Social criticism in The Great Gatsby
Authors often use their works to convey criticisms of society. Such works of literature do not directly criticize specific real people or events. They do however present a sense of the writer’s concern with issues of social injustice and misguided values. Two strong examples of social criticism through literature are Great Expectations by Charles Dickens and The Great Gatsby by F. Scott Fitzgerald. In both novels the writers project their social criticisms to the reader through the use of characterization and setting.
Great Expectations was written and set in mid-Victorian England, having been first published as a serial in “All The Year Round” a weekly English periodical.
Dickens used this form of publication to incrementally dose his readers with his criticisms of Victorian English Society. In this work the writer uses setting to influence character; thereby showing how social problems arise from people conform too the political, social and economic elements of society. The Great Gatsby was written and set in “jazz-era” 1920’s America.
With this novel Fitzgerald criticizes a different society than that of Great Expectations that has different problems. However the author still uses the relationship between setting and character to bring to life a critical portrayal of American 1920’s society.
With Great Expectations Dickens strongly criticizes three social problems that afflict Victorian England: the treatment of children, the injustice of the social class structure and the inhumanity of government and Law. In the authors time children were objectified as a virtually cost free commodity of labor to support the industrial revolution. Dickens expresses criticism of the abuse of children in Britain through characterization in Great Expectations. The most poignant example of this is the storys protagonist Phillip Pirrip, referred to throughout the novel as Pip. Pip portrays the abuse of children through example. During childhood he receives regular beatings and constant harassment by his sister and guardian Mrs. Joe. Being an orphan he is considered a burden not only by Mrs. Joe but also by her family and friends, as expressed early on in the story by the unanimity of all present (save Joe) around the dinner table at Christmas. This universal malice against Pip for being a young child who is dependent for the basic necessities of life establishes and carries the novels theme of the dehumanization of children in Britain.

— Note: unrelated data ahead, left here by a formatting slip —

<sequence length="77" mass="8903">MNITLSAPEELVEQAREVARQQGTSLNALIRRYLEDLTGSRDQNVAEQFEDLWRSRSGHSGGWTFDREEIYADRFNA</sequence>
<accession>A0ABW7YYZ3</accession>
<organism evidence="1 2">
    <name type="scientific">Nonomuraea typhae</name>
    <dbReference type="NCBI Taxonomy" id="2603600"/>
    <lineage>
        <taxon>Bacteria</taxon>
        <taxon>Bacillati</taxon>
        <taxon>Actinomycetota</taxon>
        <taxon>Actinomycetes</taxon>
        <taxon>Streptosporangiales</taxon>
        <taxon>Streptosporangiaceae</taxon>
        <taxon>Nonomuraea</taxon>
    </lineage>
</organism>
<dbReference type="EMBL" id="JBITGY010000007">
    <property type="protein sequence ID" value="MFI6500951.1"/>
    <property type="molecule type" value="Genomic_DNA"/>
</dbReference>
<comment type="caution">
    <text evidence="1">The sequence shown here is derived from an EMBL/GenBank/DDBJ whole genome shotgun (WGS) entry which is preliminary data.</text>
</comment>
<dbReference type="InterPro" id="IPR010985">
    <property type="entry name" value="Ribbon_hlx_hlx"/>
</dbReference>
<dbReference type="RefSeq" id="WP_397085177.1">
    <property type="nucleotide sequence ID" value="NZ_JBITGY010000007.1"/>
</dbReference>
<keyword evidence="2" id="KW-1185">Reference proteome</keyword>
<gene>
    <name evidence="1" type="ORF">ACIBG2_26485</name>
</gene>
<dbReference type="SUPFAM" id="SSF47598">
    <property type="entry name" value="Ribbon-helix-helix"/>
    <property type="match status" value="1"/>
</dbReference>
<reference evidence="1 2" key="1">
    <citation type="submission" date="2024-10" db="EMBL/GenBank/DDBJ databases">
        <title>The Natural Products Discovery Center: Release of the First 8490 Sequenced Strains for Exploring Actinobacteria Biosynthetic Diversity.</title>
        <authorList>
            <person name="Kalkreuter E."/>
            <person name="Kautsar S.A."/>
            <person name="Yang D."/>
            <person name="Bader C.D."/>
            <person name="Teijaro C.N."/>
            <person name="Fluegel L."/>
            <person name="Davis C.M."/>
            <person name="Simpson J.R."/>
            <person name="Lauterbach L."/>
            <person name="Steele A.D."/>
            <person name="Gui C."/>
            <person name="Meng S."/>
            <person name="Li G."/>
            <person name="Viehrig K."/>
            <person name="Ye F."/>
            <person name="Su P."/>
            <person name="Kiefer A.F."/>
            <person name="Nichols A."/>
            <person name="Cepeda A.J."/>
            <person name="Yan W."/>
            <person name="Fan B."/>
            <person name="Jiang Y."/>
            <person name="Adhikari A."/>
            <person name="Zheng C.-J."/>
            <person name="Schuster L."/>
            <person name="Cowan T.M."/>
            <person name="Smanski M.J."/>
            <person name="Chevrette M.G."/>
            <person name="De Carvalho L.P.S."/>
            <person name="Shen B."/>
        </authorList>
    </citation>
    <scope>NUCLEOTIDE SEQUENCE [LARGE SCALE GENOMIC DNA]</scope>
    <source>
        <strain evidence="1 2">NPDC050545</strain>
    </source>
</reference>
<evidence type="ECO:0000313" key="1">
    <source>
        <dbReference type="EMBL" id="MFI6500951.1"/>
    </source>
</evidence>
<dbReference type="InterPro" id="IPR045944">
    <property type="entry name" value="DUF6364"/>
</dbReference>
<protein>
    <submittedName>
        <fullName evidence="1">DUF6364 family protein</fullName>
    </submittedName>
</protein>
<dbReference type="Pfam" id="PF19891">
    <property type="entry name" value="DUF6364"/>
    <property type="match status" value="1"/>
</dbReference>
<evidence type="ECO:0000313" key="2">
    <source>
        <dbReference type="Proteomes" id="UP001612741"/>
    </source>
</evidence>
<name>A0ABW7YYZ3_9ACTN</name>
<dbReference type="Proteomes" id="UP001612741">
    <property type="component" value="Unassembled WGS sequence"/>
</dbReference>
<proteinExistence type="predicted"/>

In fact Pip is eventually legally bound to Joe as forced labor in his blacksmith shop. The paradigm of Victorian child mistreatment is further established as one realizes that Pips indentures are a favorable alternative to being sent to a forced labor work mill, as was the status-quo for orphans and unwanted children. Other lesser characters are examples of Dickens’ displeasure with social regard for children. Trabbs Boy, the young boy of Pips age who is bound to work for the tailor and labor at his yolk is only shown during childhood as being objectified as a labor commodity.
The Avenger, the boy whom is hired by Pip after his social elevation and move to London is only shown as being controlled by a young adult Pip as a domestic servant. Even Estella is an example of the objectification and dehumanization of children. Although she is never forced into labor as a child on a count of the wealth of her guardian Miss Havisham, she is raised to be an object of unquestioned obedience. Deliberately making her the heartless and cruel embodiment of Miss Havishams vendetta against the world beyond the gates of Satis House.
In Dickens’ England society conformed to a class structure that was obsessed with social satire and wealth. On its lowest end the great multitude, droves of people that worked jobs as industrial slaves in work mills and factories. These people, the majority of the population were entered into this world of work at very young ages, were forced to work twelve hour days and were paid extremely little. At this time there were no legal perimeters for safety or rate of pay. There was no state education and so the people of the vast lower class who could not afford to send their children to school were forced to suffer generation after generation in appalling working conditions. Dickens criticizes this injustice in Great Expectations buy mocking a society that values wealth and appearance. In the novel typically the poorest characters are the most honest and moral and the wealthiest are the most immoral and corrupt. Pips moral stalwart is Joe, his much older brother in law. Joe is a poor blacksmith who is ridiculed for his humble means by his wife and also by a wealthy Pip for his humility and ignorance of wealth and high society.